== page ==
PSNI murder bid accused 'wasn't told proper rights'
A man accused of attempting to murder a PSNI officer was not told that exercising his right to silence in the Irish Republic left him liable to prosecution in Northern Ireland, a court has heard.
It came as a hearing into the proposed extradition of two men to Northern Ireland opened at the High Court in Dublin.
Dublin men Ciaran Maguire (29), of Kippure Park, Finglas South, and Sean Paul Farrell (32), of Stannaway Road, Kimmage, are wanted in Northern Ireland for the alleged attempted murder of a police officer in Eglinton, Co Londonderry, in 2015 and possession of explosive substances with intent to endanger life.
Both men face life imprisonment on both counts if found guilty.
According to a European Arrest Warrant, the officer's wife, also a serving PSNI officer, awoke in the early hours of June 18, 2015, looked out her bedroom window and saw a man in the driveway on the ground at the driver's door of her husband's car.
The man appeared to be working on something underneath the car which was subsequently confirmed to be an improvised explosive device, according to the warrant.
That same night, Mr Maguire and Mr Farrell were arrested in Co Donegal on suspicion of membership of an unlawful organisation, the court heard.
Their clothing was seized and DNA and fingerprint samples taken.
They were also interviewed and all the evidence gathered, including transcripts and videos of those interviews, was sent to the PSNI.
The men's lawyers made objections to their proposed surrender to Northern Ireland authorities in the High Court yesterday.
Counsel for Mr Farrell, Giollaiosa O Lideadha SC, said his client exercised his right to silence when he was being interviewed in Milford Garda Station.
But as far as Mr Farrell knew, Mr O Lideadha said his client was being questioned for the purpose of a prosecution in the Republic.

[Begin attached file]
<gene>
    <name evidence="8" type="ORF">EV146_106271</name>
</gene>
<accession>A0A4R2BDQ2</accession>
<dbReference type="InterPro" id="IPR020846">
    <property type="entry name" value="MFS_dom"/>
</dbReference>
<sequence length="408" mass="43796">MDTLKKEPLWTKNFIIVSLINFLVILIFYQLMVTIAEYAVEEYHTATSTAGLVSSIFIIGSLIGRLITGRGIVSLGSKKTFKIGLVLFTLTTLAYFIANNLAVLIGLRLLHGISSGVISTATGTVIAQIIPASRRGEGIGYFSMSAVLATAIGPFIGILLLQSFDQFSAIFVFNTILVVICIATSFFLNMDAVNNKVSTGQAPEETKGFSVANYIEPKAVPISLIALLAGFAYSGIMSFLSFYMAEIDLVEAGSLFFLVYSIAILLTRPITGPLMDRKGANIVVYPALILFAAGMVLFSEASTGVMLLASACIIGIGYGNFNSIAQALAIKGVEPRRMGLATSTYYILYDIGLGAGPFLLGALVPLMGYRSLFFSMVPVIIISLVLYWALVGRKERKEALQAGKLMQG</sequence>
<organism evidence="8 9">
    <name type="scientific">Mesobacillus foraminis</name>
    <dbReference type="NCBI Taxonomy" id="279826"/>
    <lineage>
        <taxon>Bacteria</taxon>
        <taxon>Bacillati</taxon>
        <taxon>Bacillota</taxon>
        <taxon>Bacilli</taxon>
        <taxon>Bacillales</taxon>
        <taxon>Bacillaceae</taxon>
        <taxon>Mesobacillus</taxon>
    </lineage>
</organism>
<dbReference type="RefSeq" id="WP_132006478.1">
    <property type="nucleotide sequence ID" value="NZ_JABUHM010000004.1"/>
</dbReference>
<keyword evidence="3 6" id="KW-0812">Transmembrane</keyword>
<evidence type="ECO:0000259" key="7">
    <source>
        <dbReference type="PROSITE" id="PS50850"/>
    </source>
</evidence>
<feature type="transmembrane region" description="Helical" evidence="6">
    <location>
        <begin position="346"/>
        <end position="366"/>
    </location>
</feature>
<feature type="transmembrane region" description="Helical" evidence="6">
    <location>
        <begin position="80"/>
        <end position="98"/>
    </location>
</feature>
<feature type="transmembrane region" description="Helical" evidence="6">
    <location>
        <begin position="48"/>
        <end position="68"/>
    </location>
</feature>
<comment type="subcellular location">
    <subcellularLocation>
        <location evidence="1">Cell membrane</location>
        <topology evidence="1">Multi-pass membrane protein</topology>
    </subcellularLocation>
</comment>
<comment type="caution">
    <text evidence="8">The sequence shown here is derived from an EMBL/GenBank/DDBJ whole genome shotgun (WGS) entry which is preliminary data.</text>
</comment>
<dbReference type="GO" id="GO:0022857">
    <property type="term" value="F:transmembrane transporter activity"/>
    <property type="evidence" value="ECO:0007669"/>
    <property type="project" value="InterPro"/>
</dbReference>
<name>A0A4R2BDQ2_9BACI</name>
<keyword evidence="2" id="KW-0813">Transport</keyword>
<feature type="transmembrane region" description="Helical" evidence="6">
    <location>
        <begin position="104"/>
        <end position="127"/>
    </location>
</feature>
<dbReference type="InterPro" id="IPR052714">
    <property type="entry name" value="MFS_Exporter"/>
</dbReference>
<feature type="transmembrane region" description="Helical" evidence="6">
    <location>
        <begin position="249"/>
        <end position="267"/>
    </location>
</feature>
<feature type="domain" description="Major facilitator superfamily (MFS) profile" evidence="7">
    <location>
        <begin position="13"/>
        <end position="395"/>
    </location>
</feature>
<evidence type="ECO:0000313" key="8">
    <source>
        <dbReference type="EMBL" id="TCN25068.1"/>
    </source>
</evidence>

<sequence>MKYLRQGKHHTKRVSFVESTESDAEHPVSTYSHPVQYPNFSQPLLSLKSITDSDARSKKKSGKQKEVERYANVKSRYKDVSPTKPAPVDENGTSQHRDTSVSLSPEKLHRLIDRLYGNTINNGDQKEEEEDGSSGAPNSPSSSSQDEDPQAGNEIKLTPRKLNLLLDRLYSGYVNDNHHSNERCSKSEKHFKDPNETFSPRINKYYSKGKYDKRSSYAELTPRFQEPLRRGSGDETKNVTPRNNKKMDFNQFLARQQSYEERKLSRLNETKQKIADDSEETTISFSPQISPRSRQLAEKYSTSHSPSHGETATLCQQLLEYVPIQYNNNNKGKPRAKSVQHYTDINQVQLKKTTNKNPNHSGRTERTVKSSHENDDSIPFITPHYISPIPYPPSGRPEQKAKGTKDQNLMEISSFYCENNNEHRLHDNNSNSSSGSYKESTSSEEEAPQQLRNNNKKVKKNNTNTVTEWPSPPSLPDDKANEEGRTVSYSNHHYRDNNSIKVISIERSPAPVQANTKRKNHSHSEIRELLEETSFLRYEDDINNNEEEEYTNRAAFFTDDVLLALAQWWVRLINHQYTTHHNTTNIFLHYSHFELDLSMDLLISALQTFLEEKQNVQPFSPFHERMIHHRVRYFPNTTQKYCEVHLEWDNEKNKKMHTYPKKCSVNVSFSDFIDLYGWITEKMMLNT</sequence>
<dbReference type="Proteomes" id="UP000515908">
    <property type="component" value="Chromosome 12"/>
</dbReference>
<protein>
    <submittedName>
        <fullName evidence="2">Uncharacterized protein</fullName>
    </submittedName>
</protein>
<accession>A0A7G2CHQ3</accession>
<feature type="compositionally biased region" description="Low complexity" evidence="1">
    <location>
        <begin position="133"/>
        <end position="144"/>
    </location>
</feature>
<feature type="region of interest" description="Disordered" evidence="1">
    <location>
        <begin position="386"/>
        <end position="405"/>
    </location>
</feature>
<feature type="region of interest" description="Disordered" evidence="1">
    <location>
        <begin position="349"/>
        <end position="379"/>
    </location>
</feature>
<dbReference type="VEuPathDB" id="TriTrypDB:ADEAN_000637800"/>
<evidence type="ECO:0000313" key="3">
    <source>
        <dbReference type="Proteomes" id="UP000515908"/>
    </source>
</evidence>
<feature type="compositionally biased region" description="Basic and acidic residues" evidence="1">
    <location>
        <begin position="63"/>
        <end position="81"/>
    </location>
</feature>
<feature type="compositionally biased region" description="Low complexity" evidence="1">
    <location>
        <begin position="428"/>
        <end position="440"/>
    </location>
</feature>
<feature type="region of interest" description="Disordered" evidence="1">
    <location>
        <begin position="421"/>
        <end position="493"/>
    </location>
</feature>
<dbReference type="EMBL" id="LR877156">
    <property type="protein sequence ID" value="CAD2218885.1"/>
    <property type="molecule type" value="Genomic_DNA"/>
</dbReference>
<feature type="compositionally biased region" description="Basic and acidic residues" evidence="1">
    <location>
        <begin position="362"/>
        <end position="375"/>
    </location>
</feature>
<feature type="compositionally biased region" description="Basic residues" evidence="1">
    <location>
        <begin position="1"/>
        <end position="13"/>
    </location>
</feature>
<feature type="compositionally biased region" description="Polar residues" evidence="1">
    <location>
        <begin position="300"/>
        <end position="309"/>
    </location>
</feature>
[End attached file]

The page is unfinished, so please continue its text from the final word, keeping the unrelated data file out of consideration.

He was not told, or warned, Mr O Lideadha said, that if he exercised his right to silence in the Garda station, he was liable to be prosecuted in Northern Ireland.
There was a lawyer present in the Garda station giving him advice on the law in the Republic but not on the law in Northern Ireland.
Mr O Lideadha said the trial process in Northern Ireland allows a judge to call an accused into the witness box and say, in front of a jury, 'if you don't get into the witness box, it will be permissible to draw adverse inferences against you'.
"That cannot be done here," Mr O Lideadha said, adding that in the Republic's jurisdiction, a jury "must be told in every case" that if an accused does not give evidence, no adverse inferences can be drawn against them.
Mr O Lideadha said the combination of particular factors in this case, together with the powers of a Northern Irish court to draw adverse inferences from a failure to get into the witness box, went beyond the "bounds of acceptability" and fell below "minimal standards of constitutional protection".
It was such an egregious breach of fundamental constitutional rights that the High Court in Dublin should refuse to order the men's surrender, he submitted.
The hearing continues today before Mr Justice Donald Binchy.